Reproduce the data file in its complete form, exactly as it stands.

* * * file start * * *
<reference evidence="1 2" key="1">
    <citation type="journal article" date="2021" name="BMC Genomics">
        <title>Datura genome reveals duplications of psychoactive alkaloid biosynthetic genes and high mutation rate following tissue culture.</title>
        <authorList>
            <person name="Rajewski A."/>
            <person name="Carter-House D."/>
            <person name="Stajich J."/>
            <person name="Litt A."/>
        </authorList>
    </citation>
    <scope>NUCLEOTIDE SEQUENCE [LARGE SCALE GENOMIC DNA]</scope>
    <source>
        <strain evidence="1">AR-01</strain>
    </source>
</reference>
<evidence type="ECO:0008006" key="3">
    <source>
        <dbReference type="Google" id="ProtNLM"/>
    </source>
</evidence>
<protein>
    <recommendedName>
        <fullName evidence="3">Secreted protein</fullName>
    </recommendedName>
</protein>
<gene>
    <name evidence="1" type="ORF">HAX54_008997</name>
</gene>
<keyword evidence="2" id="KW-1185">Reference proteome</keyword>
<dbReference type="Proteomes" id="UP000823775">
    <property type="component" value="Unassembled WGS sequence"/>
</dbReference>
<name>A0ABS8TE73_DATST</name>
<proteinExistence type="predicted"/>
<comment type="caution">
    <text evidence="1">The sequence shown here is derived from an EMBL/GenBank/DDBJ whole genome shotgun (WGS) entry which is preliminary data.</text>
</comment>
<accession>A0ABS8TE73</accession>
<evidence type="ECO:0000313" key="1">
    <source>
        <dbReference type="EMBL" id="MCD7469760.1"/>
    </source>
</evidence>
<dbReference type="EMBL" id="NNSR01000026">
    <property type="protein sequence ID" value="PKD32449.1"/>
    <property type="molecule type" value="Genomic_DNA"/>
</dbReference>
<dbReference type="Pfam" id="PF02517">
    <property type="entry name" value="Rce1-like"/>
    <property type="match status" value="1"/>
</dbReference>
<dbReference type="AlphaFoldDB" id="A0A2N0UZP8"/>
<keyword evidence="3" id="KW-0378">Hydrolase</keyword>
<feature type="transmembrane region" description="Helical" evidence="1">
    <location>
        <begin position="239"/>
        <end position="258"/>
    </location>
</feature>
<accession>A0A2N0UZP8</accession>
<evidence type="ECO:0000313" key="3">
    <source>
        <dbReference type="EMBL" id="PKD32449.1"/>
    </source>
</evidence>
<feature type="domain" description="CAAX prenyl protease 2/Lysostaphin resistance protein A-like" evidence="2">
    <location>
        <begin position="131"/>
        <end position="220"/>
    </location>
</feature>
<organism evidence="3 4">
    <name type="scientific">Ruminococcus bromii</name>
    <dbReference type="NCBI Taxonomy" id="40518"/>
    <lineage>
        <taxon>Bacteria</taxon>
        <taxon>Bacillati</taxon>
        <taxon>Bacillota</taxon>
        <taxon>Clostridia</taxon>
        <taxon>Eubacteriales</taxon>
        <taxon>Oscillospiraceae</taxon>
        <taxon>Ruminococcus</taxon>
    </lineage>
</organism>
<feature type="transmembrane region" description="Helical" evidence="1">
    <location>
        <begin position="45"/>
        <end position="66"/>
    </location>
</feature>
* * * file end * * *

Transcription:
<reference evidence="1 2" key="1">
    <citation type="journal article" date="2021" name="BMC Genomics">
        <title>Datura genome reveals duplications of psychoactive alkaloid biosynthetic genes and high mutation rate following tissue culture.</title>
        <authorList>
            <person name="Rajewski A."/>
            <person name="Carter-House D."/>
            <person name="Stajich J."/>
            <person name="Litt A."/>
        </authorList>
    </citation>
    <scope>NUCLEOTIDE SEQUENCE [LARGE SCALE GENOMIC DNA]</scope>
    <source>
        <strain evidence="1">AR-01</strain>
    </source>
</reference>
<evidence type="ECO:0008006" key="3">
    <source>
        <dbReference type="Google" id="ProtNLM"/>
    </source>
</evidence>
<protein>
    <recommendedName>
        <fullName evidence="3">Secreted protein</fullName>
    </recommendedName>
</protein>
<gene>
    <name evidence="1" type="ORF">HAX54_008997</name>
</gene>
<keyword evidence="2" id="KW-1185">Reference proteome</keyword>
<dbReference type="Proteomes" id="UP000823775">
    <property type="component" value="Unassembled WGS sequence"/>
</dbReference>
<name>A0ABS8TE73_DATST</name>
<proteinExistence type="predicted"/>
<comment type="caution">
    <text evidence="1">The sequence shown here is derived from an EMBL/GenBank/DDBJ whole genome shotgun (WGS) entry which is preliminary data.</text>
</comment>
<accession>A0ABS8TE73</accession>
<evidence type="ECO:0000313" key="1">
    <source>
        <dbReference type="EMBL" id="MCD7469760.1"/>
    </source>
</evidence>
<dbReference type="EMBL" id="NNSR01000026">
    <property type="protein sequence ID" value="PKD32449.1"/>
    <property type="molecule type" value="Genomic_DNA"/>
</dbReference>
<dbReference type="Pfam" id="PF02517">
    <property type="entry name" value="Rce1-like"/>
    <property type="match status" value="1"/>
</dbReference>
<dbReference type="AlphaFoldDB" id="A0A2N0UZP8"/>
<keyword evidence="3" id="KW-0378">Hydrolase</keyword>
<feature type="transmembrane region" description="Helical" evidence="1">
    <location>
        <begin position="239"/>
        <end position="258"/>
    </location>
</feature>
<accession>A0A2N0UZP8</accession>
<evidence type="ECO:0000313" key="3">
    <source>
        <dbReference type="EMBL" id="PKD32449.1"/>
    </source>
</evidence>
<feature type="domain" description="CAAX prenyl protease 2/Lysostaphin resistance protein A-like" evidence="2">
    <location>
        <begin position="131"/>
        <end position="220"/>
    </location>
</feature>
<organism evidence="3 4">
    <name type="scientific">Ruminococcus bromii</name>
    <dbReference type="NCBI Taxonomy" id="40518"/>
    <lineage>
        <taxon>Bacteria</taxon>
        <taxon>Bacillati</taxon>
        <taxon>Bacillota</taxon>
        <taxon>Clostridia</taxon>
        <taxon>Eubacteriales</taxon>
        <taxon>Oscillospiraceae</taxon>
        <taxon>Ruminococcus</taxon>
    </lineage>
</organism>
<feature type="transmembrane region" description="Helical" evidence="1">
    <location>
        <begin position="45"/>
        <end position="66"/>
    </location>
</feature>